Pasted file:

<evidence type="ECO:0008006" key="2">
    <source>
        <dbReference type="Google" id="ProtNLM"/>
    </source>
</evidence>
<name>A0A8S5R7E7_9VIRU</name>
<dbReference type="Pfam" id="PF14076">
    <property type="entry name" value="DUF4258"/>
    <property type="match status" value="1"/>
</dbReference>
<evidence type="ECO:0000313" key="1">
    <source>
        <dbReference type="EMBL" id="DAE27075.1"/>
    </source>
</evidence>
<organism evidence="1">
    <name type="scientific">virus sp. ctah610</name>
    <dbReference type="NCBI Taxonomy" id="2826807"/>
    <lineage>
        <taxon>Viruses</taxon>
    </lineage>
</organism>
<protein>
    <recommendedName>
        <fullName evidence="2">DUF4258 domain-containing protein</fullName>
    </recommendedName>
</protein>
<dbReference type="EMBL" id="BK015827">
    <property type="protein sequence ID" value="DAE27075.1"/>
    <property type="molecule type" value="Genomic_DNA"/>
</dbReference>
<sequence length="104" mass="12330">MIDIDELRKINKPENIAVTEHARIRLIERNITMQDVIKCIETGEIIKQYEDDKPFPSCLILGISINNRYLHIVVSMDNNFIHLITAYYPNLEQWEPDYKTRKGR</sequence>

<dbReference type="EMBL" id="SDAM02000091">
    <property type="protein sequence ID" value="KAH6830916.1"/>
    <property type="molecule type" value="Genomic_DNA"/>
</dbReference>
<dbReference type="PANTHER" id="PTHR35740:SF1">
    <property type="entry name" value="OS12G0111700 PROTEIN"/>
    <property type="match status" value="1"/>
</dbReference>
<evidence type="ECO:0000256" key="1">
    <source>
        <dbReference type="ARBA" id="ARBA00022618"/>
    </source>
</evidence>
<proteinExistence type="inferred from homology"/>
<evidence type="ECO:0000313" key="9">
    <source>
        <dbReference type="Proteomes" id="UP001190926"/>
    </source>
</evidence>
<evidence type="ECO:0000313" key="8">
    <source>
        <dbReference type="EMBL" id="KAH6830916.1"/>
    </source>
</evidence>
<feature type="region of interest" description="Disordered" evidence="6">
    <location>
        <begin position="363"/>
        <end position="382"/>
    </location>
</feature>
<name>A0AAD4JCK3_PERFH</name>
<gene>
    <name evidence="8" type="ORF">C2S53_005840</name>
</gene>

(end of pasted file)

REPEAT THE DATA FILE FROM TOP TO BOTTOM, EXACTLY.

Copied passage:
<evidence type="ECO:0008006" key="2">
    <source>
        <dbReference type="Google" id="ProtNLM"/>
    </source>
</evidence>
<name>A0A8S5R7E7_9VIRU</name>
<dbReference type="Pfam" id="PF14076">
    <property type="entry name" value="DUF4258"/>
    <property type="match status" value="1"/>
</dbReference>
<evidence type="ECO:0000313" key="1">
    <source>
        <dbReference type="EMBL" id="DAE27075.1"/>
    </source>
</evidence>
<organism evidence="1">
    <name type="scientific">virus sp. ctah610</name>
    <dbReference type="NCBI Taxonomy" id="2826807"/>
    <lineage>
        <taxon>Viruses</taxon>
    </lineage>
</organism>
<protein>
    <recommendedName>
        <fullName evidence="2">DUF4258 domain-containing protein</fullName>
    </recommendedName>
</protein>
<dbReference type="EMBL" id="BK015827">
    <property type="protein sequence ID" value="DAE27075.1"/>
    <property type="molecule type" value="Genomic_DNA"/>
</dbReference>
<sequence length="104" mass="12330">MIDIDELRKINKPENIAVTEHARIRLIERNITMQDVIKCIETGEIIKQYEDDKPFPSCLILGISINNRYLHIVVSMDNNFIHLITAYYPNLEQWEPDYKTRKGR</sequence>

<dbReference type="EMBL" id="SDAM02000091">
    <property type="protein sequence ID" value="KAH6830916.1"/>
    <property type="molecule type" value="Genomic_DNA"/>
</dbReference>
<dbReference type="PANTHER" id="PTHR35740:SF1">
    <property type="entry name" value="OS12G0111700 PROTEIN"/>
    <property type="match status" value="1"/>
</dbReference>
<evidence type="ECO:0000256" key="1">
    <source>
        <dbReference type="ARBA" id="ARBA00022618"/>
    </source>
</evidence>
<proteinExistence type="inferred from homology"/>
<evidence type="ECO:0000313" key="9">
    <source>
        <dbReference type="Proteomes" id="UP001190926"/>
    </source>
</evidence>
<evidence type="ECO:0000313" key="8">
    <source>
        <dbReference type="EMBL" id="KAH6830916.1"/>
    </source>
</evidence>
<feature type="region of interest" description="Disordered" evidence="6">
    <location>
        <begin position="363"/>
        <end position="382"/>
    </location>
</feature>
<name>A0AAD4JCK3_PERFH</name>
<gene>
    <name evidence="8" type="ORF">C2S53_005840</name>
</gene>